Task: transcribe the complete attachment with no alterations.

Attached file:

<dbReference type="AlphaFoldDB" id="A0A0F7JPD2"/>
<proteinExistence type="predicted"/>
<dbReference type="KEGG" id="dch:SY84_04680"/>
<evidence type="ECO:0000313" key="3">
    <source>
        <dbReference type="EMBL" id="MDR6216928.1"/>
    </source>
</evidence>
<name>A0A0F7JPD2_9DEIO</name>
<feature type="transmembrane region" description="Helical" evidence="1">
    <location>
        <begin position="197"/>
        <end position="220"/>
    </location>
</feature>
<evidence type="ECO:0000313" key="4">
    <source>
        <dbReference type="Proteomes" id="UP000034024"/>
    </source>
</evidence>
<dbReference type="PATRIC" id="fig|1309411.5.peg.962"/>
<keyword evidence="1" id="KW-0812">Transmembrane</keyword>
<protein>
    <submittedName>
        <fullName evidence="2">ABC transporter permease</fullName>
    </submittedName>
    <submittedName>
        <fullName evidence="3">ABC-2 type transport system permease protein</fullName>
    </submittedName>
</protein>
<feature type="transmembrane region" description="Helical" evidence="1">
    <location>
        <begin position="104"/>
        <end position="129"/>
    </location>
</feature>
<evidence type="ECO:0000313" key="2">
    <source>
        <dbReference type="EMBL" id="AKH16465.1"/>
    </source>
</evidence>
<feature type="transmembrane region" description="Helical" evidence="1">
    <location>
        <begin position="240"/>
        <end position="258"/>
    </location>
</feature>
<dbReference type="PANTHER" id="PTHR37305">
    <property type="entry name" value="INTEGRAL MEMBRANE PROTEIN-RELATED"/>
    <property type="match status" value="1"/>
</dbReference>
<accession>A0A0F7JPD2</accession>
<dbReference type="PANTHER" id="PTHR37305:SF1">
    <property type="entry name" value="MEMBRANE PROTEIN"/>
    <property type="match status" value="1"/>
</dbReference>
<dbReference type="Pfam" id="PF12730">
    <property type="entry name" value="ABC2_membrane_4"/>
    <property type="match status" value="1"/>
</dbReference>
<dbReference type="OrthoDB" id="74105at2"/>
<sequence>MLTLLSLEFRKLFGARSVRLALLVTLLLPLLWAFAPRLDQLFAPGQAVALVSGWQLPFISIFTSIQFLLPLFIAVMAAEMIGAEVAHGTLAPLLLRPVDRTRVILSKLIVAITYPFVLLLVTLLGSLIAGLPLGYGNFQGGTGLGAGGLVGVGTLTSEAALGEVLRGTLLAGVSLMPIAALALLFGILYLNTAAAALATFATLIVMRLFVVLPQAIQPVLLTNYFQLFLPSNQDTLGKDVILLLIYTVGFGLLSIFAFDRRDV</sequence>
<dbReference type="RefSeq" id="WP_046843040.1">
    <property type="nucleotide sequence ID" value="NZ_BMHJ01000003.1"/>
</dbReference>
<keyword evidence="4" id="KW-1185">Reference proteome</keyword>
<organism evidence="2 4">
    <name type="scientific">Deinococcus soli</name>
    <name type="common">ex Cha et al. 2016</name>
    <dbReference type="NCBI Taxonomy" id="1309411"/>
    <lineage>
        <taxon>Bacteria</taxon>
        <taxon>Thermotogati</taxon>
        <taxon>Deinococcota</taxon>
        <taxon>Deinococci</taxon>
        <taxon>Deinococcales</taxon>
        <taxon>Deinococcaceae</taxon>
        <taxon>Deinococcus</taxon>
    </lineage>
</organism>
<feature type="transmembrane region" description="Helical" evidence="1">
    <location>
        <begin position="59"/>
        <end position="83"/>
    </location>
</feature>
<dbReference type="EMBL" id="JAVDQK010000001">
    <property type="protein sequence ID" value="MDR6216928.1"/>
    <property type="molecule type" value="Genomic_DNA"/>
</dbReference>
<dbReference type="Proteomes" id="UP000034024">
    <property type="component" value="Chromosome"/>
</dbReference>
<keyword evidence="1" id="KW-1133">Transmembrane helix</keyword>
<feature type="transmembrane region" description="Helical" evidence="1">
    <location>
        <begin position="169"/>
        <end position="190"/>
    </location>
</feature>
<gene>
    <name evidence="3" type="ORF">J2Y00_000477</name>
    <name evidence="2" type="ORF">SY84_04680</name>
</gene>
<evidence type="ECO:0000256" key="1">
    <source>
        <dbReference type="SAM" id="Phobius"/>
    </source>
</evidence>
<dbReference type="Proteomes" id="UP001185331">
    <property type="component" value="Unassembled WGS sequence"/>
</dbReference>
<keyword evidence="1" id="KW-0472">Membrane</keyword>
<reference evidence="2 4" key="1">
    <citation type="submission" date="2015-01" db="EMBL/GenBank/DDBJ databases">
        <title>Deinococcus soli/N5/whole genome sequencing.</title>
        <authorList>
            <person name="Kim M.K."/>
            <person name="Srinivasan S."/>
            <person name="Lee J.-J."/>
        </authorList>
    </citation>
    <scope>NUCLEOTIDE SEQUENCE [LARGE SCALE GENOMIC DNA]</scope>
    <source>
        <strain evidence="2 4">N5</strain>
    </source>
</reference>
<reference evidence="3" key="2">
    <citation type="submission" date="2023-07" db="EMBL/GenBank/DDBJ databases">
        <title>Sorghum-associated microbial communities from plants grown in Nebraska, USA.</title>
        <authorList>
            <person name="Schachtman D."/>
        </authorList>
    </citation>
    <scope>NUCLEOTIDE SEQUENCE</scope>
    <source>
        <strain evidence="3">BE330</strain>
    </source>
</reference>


<dbReference type="AlphaFoldDB" id="A0A0F7JPD2"/>
<proteinExistence type="predicted"/>
<dbReference type="KEGG" id="dch:SY84_04680"/>
<evidence type="ECO:0000313" key="3">
    <source>
        <dbReference type="EMBL" id="MDR6216928.1"/>
    </source>
</evidence>
<name>A0A0F7JPD2_9DEIO</name>
<feature type="transmembrane region" description="Helical" evidence="1">
    <location>
        <begin position="197"/>
        <end position="220"/>
    </location>
</feature>
<evidence type="ECO:0000313" key="4">
    <source>
        <dbReference type="Proteomes" id="UP000034024"/>
    </source>
</evidence>
<dbReference type="PATRIC" id="fig|1309411.5.peg.962"/>
<keyword evidence="1" id="KW-0812">Transmembrane</keyword>
<protein>
    <submittedName>
        <fullName evidence="2">ABC transporter permease</fullName>
    </submittedName>
    <submittedName>
        <fullName evidence="3">ABC-2 type transport system permease protein</fullName>
    </submittedName>
</protein>
<feature type="transmembrane region" description="Helical" evidence="1">
    <location>
        <begin position="104"/>
        <end position="129"/>
    </location>
</feature>
<evidence type="ECO:0000313" key="2">
    <source>
        <dbReference type="EMBL" id="AKH16465.1"/>
    </source>
</evidence>
<feature type="transmembrane region" description="Helical" evidence="1">
    <location>
        <begin position="240"/>
        <end position="258"/>
    </location>
</feature>
<dbReference type="PANTHER" id="PTHR37305">
    <property type="entry name" value="INTEGRAL MEMBRANE PROTEIN-RELATED"/>
    <property type="match status" value="1"/>
</dbReference>
<accession>A0A0F7JPD2</accession>
<dbReference type="PANTHER" id="PTHR37305:SF1">
    <property type="entry name" value="MEMBRANE PROTEIN"/>
    <property type="match status" value="1"/>
</dbReference>
<dbReference type="Pfam" id="PF12730">
    <property type="entry name" value="ABC2_membrane_4"/>
    <property type="match status" value="1"/>
</dbReference>
<dbReference type="OrthoDB" id="74105at2"/>
<sequence>MLTLLSLEFRKLFGARSVRLALLVTLLLPLLWAFAPRLDQLFAPGQAVALVSGWQLPFISIFTSIQFLLPLFIAVMAAEMIGAEVAHGTLAPLLLRPVDRTRVILSKLIVAITYPFVLLLVTLLGSLIAGLPLGYGNFQGGTGLGAGGLVGVGTLTSEAALGEVLRGTLLAGVSLMPIAALALLFGILYLNTAAAALATFATLIVMRLFVVLPQAIQPVLLTNYFQLFLPSNQDTLGKDVILLLIYTVGFGLLSIFAFDRRDV</sequence>
<dbReference type="RefSeq" id="WP_046843040.1">
    <property type="nucleotide sequence ID" value="NZ_BMHJ01000003.1"/>
</dbReference>
<keyword evidence="4" id="KW-1185">Reference proteome</keyword>
<organism evidence="2 4">
    <name type="scientific">Deinococcus soli</name>
    <name type="common">ex Cha et al. 2016</name>
    <dbReference type="NCBI Taxonomy" id="1309411"/>
    <lineage>
        <taxon>Bacteria</taxon>
        <taxon>Thermotogati</taxon>
        <taxon>Deinococcota</taxon>
        <taxon>Deinococci</taxon>
        <taxon>Deinococcales</taxon>
        <taxon>Deinococcaceae</taxon>
        <taxon>Deinococcus</taxon>
    </lineage>
</organism>
<feature type="transmembrane region" description="Helical" evidence="1">
    <location>
        <begin position="59"/>
        <end position="83"/>
    </location>
</feature>
<dbReference type="EMBL" id="JAVDQK010000001">
    <property type="protein sequence ID" value="MDR6216928.1"/>
    <property type="molecule type" value="Genomic_DNA"/>
</dbReference>
<dbReference type="Proteomes" id="UP000034024">
    <property type="component" value="Chromosome"/>
</dbReference>
<keyword evidence="1" id="KW-1133">Transmembrane helix</keyword>
<feature type="transmembrane region" description="Helical" evidence="1">
    <location>
        <begin position="169"/>
        <end position="190"/>
    </location>
</feature>
<gene>
    <name evidence="3" type="ORF">J2Y00_000477</name>
    <name evidence="2" type="ORF">SY84_04680</name>
</gene>
<evidence type="ECO:0000256" key="1">
    <source>
        <dbReference type="SAM" id="Phobius"/>
    </source>
</evidence>
<dbReference type="Proteomes" id="UP001185331">
    <property type="component" value="Unassembled WGS sequence"/>
</dbReference>
<keyword evidence="1" id="KW-0472">Membrane</keyword>
<reference evidence="2 4" key="1">
    <citation type="submission" date="2015-01" db="EMBL/GenBank/DDBJ databases">
        <title>Deinococcus soli/N5/whole genome sequencing.</title>
        <authorList>
            <person name="Kim M.K."/>
            <person name="Srinivasan S."/>
            <person name="Lee J.-J."/>
        </authorList>
    </citation>
    <scope>NUCLEOTIDE SEQUENCE [LARGE SCALE GENOMIC DNA]</scope>
    <source>
        <strain evidence="2 4">N5</strain>
    </source>
</reference>
<reference evidence="3" key="2">
    <citation type="submission" date="2023-07" db="EMBL/GenBank/DDBJ databases">
        <title>Sorghum-associated microbial communities from plants grown in Nebraska, USA.</title>
        <authorList>
            <person name="Schachtman D."/>
        </authorList>
    </citation>
    <scope>NUCLEOTIDE SEQUENCE</scope>
    <source>
        <strain evidence="3">BE330</strain>
    </source>
</reference>